Last year, a new and severe acute respiratory infection was discovered in Saudi Arabia. “Middle East Respiratory Syndrome (MERS-CoV),” an article in our Emerging Infections column, describes the rapid identification of the causative organism and the story of how this often deadly infection was tracked.

Looking for a good read? The votes are in, and the winners of AJN’s annual Book of the Year Awards are listed in this issue. A supplemental online-only companion to the article provides the judges’ reviews for each book.

There’s plenty more in this issue, including an update to an article on resources for leadership development that we originally published in 2006 and AJN‘s special “Annual Year in Review 2013” in In The News. And don’t forget to check out our January cover. AJN’s take on Norman Rockwell’s Before the Shot, painted by Jerry Miller, shows a primary care provider we’re increasingly likely to see in today’s changing health care landscape: an NP. For more on the growing role of the NP, see this month’s editorial, “The New Paradigm: The Nurse as Family Doctor.”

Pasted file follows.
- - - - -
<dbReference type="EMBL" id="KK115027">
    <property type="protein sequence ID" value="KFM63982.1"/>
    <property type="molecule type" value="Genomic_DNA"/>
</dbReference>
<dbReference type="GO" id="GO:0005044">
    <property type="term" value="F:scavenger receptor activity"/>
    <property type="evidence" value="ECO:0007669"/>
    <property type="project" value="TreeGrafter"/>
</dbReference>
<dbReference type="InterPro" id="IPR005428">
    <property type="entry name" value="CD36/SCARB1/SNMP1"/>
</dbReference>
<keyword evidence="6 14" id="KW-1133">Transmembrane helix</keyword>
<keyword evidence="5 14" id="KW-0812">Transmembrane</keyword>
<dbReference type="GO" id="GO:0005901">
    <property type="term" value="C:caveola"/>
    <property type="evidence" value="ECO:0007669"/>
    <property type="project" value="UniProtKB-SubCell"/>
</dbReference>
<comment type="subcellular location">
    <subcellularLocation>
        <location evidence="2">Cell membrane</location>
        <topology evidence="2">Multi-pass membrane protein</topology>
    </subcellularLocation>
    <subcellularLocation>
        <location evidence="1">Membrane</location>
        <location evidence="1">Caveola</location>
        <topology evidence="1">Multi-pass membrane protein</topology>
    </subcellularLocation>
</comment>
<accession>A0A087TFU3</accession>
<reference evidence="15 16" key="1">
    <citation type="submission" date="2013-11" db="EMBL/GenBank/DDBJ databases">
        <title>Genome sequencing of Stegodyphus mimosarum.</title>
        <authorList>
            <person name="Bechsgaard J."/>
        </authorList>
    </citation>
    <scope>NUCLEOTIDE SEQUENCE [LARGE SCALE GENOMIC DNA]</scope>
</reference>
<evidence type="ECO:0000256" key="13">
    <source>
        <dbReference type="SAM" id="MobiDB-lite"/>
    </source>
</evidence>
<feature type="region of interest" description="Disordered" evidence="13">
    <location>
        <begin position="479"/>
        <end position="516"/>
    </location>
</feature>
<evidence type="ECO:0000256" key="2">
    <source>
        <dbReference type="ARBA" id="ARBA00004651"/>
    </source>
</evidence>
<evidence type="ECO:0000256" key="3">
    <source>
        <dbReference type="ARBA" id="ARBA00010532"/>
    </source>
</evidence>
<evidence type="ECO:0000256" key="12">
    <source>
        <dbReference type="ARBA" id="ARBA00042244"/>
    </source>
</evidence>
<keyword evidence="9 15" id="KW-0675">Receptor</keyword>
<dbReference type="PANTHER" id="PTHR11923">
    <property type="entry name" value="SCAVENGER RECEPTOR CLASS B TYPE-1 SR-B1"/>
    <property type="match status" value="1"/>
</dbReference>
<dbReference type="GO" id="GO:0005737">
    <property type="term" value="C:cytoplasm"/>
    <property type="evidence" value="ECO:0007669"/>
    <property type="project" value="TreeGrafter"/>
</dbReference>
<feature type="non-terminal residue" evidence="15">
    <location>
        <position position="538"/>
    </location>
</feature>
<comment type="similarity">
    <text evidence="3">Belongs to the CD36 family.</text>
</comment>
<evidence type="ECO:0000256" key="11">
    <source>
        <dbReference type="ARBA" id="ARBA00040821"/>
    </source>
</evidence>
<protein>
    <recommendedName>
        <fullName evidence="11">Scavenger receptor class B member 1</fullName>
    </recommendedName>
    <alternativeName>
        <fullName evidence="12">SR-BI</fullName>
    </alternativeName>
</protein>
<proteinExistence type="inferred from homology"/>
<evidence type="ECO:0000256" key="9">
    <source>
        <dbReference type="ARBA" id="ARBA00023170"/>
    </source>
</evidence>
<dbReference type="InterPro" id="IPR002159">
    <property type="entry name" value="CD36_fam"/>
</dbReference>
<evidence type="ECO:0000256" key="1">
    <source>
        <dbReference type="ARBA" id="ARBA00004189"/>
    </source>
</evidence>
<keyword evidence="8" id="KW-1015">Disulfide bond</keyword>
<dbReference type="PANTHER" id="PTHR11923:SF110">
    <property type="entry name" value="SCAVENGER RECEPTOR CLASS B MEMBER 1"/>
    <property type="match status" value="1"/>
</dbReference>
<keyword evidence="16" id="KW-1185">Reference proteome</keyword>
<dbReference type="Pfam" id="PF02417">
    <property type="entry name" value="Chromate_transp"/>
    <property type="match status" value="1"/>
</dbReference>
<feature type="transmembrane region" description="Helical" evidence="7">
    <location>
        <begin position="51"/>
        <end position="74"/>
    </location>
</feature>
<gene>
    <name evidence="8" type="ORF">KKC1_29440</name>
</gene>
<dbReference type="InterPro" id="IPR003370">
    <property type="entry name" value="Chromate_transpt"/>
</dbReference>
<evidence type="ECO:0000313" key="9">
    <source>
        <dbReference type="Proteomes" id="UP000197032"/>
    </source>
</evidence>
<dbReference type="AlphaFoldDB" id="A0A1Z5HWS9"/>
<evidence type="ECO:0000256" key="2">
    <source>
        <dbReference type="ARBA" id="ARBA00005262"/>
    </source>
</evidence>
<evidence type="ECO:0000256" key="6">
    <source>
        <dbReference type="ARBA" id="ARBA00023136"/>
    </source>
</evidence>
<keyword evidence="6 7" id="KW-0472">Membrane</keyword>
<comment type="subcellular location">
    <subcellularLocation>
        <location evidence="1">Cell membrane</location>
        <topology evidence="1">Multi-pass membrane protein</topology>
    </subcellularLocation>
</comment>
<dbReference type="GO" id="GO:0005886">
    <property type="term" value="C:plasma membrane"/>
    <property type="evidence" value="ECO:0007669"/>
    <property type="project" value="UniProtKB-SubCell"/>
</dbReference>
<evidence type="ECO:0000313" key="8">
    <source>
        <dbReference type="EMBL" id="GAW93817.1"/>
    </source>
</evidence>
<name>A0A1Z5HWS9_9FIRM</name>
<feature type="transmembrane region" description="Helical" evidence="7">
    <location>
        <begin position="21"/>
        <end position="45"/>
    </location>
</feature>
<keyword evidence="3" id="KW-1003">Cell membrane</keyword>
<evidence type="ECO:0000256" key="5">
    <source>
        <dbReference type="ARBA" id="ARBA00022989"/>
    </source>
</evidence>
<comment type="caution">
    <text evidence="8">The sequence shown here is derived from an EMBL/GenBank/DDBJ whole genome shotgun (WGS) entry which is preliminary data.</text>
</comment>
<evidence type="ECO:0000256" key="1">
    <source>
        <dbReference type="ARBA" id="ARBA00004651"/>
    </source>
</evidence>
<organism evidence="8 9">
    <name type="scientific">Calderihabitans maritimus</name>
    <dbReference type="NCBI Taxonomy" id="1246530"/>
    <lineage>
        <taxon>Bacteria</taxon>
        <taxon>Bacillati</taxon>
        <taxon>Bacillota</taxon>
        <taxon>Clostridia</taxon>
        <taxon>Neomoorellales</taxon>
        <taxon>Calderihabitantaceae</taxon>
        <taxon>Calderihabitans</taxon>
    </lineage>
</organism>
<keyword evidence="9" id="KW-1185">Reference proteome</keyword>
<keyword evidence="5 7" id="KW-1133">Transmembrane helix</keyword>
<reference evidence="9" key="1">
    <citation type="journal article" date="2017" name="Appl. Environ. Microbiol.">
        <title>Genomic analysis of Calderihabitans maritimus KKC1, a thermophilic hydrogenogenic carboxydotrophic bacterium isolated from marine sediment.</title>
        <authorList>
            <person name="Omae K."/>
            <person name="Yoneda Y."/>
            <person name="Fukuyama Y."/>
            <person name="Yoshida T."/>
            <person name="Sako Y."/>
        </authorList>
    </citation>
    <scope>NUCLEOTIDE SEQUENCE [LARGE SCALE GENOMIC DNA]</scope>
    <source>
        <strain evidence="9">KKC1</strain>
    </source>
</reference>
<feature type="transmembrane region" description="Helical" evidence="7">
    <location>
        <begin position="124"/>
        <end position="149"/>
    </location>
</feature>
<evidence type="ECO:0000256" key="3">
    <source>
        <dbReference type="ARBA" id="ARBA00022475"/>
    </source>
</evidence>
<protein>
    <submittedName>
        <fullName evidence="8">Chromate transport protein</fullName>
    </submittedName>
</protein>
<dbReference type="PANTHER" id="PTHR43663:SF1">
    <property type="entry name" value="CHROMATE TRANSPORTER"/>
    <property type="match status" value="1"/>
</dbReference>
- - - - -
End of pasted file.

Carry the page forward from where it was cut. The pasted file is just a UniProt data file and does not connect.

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Worsening Global Health Workforce Shortage: What’s Being Done?

December 9, 2013
JM: photo emailed to you. Photo is of Frances Day-Stirk, president of the International Confederation of Midwives, and David Benton, CEO of the International Council of Nurses. Photo courtesy of Marilyn DeLuca, consultant, Global Health - Health Systems  and adjunct associate professor, College of Nursing, New York University.

Frances Day-Stirk, president, International Confederation of Midwives, and David Benton, CEO of International Council of Nurses. Photo courtesy of Marilyn DeLuca.

By Shawn Kennedy, MA, RN, AJN editor-in-chief